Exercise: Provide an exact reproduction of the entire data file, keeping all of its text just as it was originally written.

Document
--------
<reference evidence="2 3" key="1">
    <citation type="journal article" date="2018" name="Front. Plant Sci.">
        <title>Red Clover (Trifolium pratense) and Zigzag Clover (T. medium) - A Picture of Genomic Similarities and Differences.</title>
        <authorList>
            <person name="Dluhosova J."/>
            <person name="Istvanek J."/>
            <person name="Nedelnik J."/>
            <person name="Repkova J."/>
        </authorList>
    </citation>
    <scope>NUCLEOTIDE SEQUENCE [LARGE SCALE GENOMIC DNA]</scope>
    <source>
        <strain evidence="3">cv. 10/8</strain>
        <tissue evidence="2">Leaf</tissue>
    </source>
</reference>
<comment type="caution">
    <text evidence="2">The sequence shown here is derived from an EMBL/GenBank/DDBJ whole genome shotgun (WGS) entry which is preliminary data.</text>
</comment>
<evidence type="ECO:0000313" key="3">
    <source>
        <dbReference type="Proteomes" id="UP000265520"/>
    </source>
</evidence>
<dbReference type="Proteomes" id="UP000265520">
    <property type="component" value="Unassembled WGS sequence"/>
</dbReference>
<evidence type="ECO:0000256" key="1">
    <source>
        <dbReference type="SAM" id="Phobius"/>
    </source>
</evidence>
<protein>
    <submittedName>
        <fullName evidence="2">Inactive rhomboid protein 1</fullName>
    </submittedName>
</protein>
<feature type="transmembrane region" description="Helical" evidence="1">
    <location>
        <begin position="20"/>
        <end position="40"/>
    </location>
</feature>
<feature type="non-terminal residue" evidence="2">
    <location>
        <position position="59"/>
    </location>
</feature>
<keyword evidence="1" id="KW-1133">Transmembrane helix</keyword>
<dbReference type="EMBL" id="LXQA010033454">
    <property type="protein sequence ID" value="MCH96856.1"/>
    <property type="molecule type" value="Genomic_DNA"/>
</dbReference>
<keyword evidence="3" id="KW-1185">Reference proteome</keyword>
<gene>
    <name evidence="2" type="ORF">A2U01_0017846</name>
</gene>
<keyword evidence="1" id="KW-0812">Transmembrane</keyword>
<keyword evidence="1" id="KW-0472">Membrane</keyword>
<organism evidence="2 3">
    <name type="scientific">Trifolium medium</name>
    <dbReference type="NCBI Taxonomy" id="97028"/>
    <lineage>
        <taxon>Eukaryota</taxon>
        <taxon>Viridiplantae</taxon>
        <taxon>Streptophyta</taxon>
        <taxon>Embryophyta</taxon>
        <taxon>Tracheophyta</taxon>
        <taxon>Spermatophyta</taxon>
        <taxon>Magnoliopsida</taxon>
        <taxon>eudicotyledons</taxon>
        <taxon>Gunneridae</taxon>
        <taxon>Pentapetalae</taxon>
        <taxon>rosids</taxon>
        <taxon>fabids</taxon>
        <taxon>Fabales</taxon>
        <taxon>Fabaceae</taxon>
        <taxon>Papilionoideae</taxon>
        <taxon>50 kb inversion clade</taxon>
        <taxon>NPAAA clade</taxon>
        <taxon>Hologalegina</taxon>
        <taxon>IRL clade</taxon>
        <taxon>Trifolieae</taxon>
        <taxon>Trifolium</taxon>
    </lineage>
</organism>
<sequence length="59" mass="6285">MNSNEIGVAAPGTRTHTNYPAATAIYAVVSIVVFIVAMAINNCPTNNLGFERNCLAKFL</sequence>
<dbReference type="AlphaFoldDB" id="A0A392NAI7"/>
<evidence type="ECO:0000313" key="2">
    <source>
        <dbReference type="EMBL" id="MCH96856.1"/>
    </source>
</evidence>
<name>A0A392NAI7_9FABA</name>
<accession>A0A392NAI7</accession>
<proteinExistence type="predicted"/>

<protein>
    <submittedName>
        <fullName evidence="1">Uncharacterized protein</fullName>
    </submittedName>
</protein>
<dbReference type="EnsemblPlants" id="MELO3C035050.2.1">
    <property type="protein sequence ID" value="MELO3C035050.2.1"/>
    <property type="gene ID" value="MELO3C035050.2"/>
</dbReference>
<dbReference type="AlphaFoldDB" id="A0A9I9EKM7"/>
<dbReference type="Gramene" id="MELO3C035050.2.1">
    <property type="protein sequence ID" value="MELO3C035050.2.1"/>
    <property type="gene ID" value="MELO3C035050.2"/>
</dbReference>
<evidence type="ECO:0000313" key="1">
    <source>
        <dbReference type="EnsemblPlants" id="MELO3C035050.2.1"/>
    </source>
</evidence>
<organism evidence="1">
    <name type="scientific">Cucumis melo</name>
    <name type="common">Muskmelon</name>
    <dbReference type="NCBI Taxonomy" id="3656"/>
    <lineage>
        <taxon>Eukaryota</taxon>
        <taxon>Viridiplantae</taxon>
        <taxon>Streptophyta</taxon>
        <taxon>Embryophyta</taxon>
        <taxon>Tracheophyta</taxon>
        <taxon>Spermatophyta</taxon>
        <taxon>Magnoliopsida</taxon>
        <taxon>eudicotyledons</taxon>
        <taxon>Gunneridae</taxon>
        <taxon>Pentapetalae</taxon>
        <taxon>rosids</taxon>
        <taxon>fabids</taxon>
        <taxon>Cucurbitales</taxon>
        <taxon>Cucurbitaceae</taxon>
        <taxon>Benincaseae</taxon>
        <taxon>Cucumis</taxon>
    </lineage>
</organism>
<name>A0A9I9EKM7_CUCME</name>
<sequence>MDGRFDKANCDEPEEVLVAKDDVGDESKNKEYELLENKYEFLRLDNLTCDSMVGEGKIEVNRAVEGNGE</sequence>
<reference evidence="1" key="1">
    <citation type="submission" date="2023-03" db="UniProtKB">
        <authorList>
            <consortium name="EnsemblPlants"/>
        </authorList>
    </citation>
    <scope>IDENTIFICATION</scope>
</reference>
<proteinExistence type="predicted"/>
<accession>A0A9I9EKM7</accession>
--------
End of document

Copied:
<reference evidence="2 3" key="1">
    <citation type="journal article" date="2018" name="Front. Plant Sci.">
        <title>Red Clover (Trifolium pratense) and Zigzag Clover (T. medium) - A Picture of Genomic Similarities and Differences.</title>
        <authorList>
            <person name="Dluhosova J."/>
            <person name="Istvanek J."/>
            <person name="Nedelnik J."/>
            <person name="Repkova J."/>
        </authorList>
    </citation>
    <scope>NUCLEOTIDE SEQUENCE [LARGE SCALE GENOMIC DNA]</scope>
    <source>
        <strain evidence="3">cv. 10/8</strain>
        <tissue evidence="2">Leaf</tissue>
    </source>
</reference>
<comment type="caution">
    <text evidence="2">The sequence shown here is derived from an EMBL/GenBank/DDBJ whole genome shotgun (WGS) entry which is preliminary data.</text>
</comment>
<evidence type="ECO:0000313" key="3">
    <source>
        <dbReference type="Proteomes" id="UP000265520"/>
    </source>
</evidence>
<dbReference type="Proteomes" id="UP000265520">
    <property type="component" value="Unassembled WGS sequence"/>
</dbReference>
<evidence type="ECO:0000256" key="1">
    <source>
        <dbReference type="SAM" id="Phobius"/>
    </source>
</evidence>
<protein>
    <submittedName>
        <fullName evidence="2">Inactive rhomboid protein 1</fullName>
    </submittedName>
</protein>
<feature type="transmembrane region" description="Helical" evidence="1">
    <location>
        <begin position="20"/>
        <end position="40"/>
    </location>
</feature>
<feature type="non-terminal residue" evidence="2">
    <location>
        <position position="59"/>
    </location>
</feature>
<keyword evidence="1" id="KW-1133">Transmembrane helix</keyword>
<dbReference type="EMBL" id="LXQA010033454">
    <property type="protein sequence ID" value="MCH96856.1"/>
    <property type="molecule type" value="Genomic_DNA"/>
</dbReference>
<keyword evidence="3" id="KW-1185">Reference proteome</keyword>
<gene>
    <name evidence="2" type="ORF">A2U01_0017846</name>
</gene>
<keyword evidence="1" id="KW-0812">Transmembrane</keyword>
<keyword evidence="1" id="KW-0472">Membrane</keyword>
<organism evidence="2 3">
    <name type="scientific">Trifolium medium</name>
    <dbReference type="NCBI Taxonomy" id="97028"/>
    <lineage>
        <taxon>Eukaryota</taxon>
        <taxon>Viridiplantae</taxon>
        <taxon>Streptophyta</taxon>
        <taxon>Embryophyta</taxon>
        <taxon>Tracheophyta</taxon>
        <taxon>Spermatophyta</taxon>
        <taxon>Magnoliopsida</taxon>
        <taxon>eudicotyledons</taxon>
        <taxon>Gunneridae</taxon>
        <taxon>Pentapetalae</taxon>
        <taxon>rosids</taxon>
        <taxon>fabids</taxon>
        <taxon>Fabales</taxon>
        <taxon>Fabaceae</taxon>
        <taxon>Papilionoideae</taxon>
        <taxon>50 kb inversion clade</taxon>
        <taxon>NPAAA clade</taxon>
        <taxon>Hologalegina</taxon>
        <taxon>IRL clade</taxon>
        <taxon>Trifolieae</taxon>
        <taxon>Trifolium</taxon>
    </lineage>
</organism>
<sequence length="59" mass="6285">MNSNEIGVAAPGTRTHTNYPAATAIYAVVSIVVFIVAMAINNCPTNNLGFERNCLAKFL</sequence>
<dbReference type="AlphaFoldDB" id="A0A392NAI7"/>
<evidence type="ECO:0000313" key="2">
    <source>
        <dbReference type="EMBL" id="MCH96856.1"/>
    </source>
</evidence>
<name>A0A392NAI7_9FABA</name>
<accession>A0A392NAI7</accession>
<proteinExistence type="predicted"/>

<protein>
    <submittedName>
        <fullName evidence="1">Uncharacterized protein</fullName>
    </submittedName>
</protein>
<dbReference type="EnsemblPlants" id="MELO3C035050.2.1">
    <property type="protein sequence ID" value="MELO3C035050.2.1"/>
    <property type="gene ID" value="MELO3C035050.2"/>
</dbReference>
<dbReference type="AlphaFoldDB" id="A0A9I9EKM7"/>
<dbReference type="Gramene" id="MELO3C035050.2.1">
    <property type="protein sequence ID" value="MELO3C035050.2.1"/>
    <property type="gene ID" value="MELO3C035050.2"/>
</dbReference>
<evidence type="ECO:0000313" key="1">
    <source>
        <dbReference type="EnsemblPlants" id="MELO3C035050.2.1"/>
    </source>
</evidence>
<organism evidence="1">
    <name type="scientific">Cucumis melo</name>
    <name type="common">Muskmelon</name>
    <dbReference type="NCBI Taxonomy" id="3656"/>
    <lineage>
        <taxon>Eukaryota</taxon>
        <taxon>Viridiplantae</taxon>
        <taxon>Streptophyta</taxon>
        <taxon>Embryophyta</taxon>
        <taxon>Tracheophyta</taxon>
        <taxon>Spermatophyta</taxon>
        <taxon>Magnoliopsida</taxon>
        <taxon>eudicotyledons</taxon>
        <taxon>Gunneridae</taxon>
        <taxon>Pentapetalae</taxon>
        <taxon>rosids</taxon>
        <taxon>fabids</taxon>
        <taxon>Cucurbitales</taxon>
        <taxon>Cucurbitaceae</taxon>
        <taxon>Benincaseae</taxon>
        <taxon>Cucumis</taxon>
    </lineage>
</organism>
<name>A0A9I9EKM7_CUCME</name>
<sequence>MDGRFDKANCDEPEEVLVAKDDVGDESKNKEYELLENKYEFLRLDNLTCDSMVGEGKIEVNRAVEGNGE</sequence>
<reference evidence="1" key="1">
    <citation type="submission" date="2023-03" db="UniProtKB">
        <authorList>
            <consortium name="EnsemblPlants"/>
        </authorList>
    </citation>
    <scope>IDENTIFICATION</scope>
</reference>
<proteinExistence type="predicted"/>
<accession>A0A9I9EKM7</accession>